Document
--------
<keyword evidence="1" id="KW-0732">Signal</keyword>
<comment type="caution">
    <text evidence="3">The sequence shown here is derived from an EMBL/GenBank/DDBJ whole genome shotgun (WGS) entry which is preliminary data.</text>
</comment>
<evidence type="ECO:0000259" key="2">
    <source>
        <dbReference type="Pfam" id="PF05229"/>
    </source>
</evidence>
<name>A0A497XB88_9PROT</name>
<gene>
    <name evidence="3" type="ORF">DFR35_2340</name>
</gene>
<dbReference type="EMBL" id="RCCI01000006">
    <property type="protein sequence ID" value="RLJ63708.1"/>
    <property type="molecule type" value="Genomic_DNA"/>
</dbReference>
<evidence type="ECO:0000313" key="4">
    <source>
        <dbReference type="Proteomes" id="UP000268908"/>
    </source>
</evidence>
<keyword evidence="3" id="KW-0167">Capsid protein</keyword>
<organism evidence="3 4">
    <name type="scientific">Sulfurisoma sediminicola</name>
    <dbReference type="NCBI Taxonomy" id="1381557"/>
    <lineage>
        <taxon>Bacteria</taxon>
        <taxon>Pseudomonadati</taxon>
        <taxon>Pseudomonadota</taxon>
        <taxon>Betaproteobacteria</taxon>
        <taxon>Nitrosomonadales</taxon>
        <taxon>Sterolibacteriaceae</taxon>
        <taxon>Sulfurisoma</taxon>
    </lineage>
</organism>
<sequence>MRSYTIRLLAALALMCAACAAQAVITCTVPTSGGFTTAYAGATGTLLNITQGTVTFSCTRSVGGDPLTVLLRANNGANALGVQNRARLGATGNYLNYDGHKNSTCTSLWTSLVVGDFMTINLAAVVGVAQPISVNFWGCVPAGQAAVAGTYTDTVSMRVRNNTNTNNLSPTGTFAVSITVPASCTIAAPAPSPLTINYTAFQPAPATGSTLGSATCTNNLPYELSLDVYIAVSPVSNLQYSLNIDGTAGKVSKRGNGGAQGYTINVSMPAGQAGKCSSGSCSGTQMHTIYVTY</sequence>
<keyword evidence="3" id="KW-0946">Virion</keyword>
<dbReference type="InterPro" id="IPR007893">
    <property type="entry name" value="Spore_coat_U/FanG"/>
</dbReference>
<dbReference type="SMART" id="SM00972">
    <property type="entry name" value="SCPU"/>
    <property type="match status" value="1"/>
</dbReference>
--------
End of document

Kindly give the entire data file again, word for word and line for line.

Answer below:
<keyword evidence="1" id="KW-0732">Signal</keyword>
<comment type="caution">
    <text evidence="3">The sequence shown here is derived from an EMBL/GenBank/DDBJ whole genome shotgun (WGS) entry which is preliminary data.</text>
</comment>
<evidence type="ECO:0000259" key="2">
    <source>
        <dbReference type="Pfam" id="PF05229"/>
    </source>
</evidence>
<name>A0A497XB88_9PROT</name>
<gene>
    <name evidence="3" type="ORF">DFR35_2340</name>
</gene>
<dbReference type="EMBL" id="RCCI01000006">
    <property type="protein sequence ID" value="RLJ63708.1"/>
    <property type="molecule type" value="Genomic_DNA"/>
</dbReference>
<evidence type="ECO:0000313" key="4">
    <source>
        <dbReference type="Proteomes" id="UP000268908"/>
    </source>
</evidence>
<keyword evidence="3" id="KW-0167">Capsid protein</keyword>
<organism evidence="3 4">
    <name type="scientific">Sulfurisoma sediminicola</name>
    <dbReference type="NCBI Taxonomy" id="1381557"/>
    <lineage>
        <taxon>Bacteria</taxon>
        <taxon>Pseudomonadati</taxon>
        <taxon>Pseudomonadota</taxon>
        <taxon>Betaproteobacteria</taxon>
        <taxon>Nitrosomonadales</taxon>
        <taxon>Sterolibacteriaceae</taxon>
        <taxon>Sulfurisoma</taxon>
    </lineage>
</organism>
<sequence>MRSYTIRLLAALALMCAACAAQAVITCTVPTSGGFTTAYAGATGTLLNITQGTVTFSCTRSVGGDPLTVLLRANNGANALGVQNRARLGATGNYLNYDGHKNSTCTSLWTSLVVGDFMTINLAAVVGVAQPISVNFWGCVPAGQAAVAGTYTDTVSMRVRNNTNTNNLSPTGTFAVSITVPASCTIAAPAPSPLTINYTAFQPAPATGSTLGSATCTNNLPYELSLDVYIAVSPVSNLQYSLNIDGTAGKVSKRGNGGAQGYTINVSMPAGQAGKCSSGSCSGTQMHTIYVTY</sequence>
<keyword evidence="3" id="KW-0946">Virion</keyword>
<dbReference type="InterPro" id="IPR007893">
    <property type="entry name" value="Spore_coat_U/FanG"/>
</dbReference>
<dbReference type="SMART" id="SM00972">
    <property type="entry name" value="SCPU"/>
    <property type="match status" value="1"/>
</dbReference>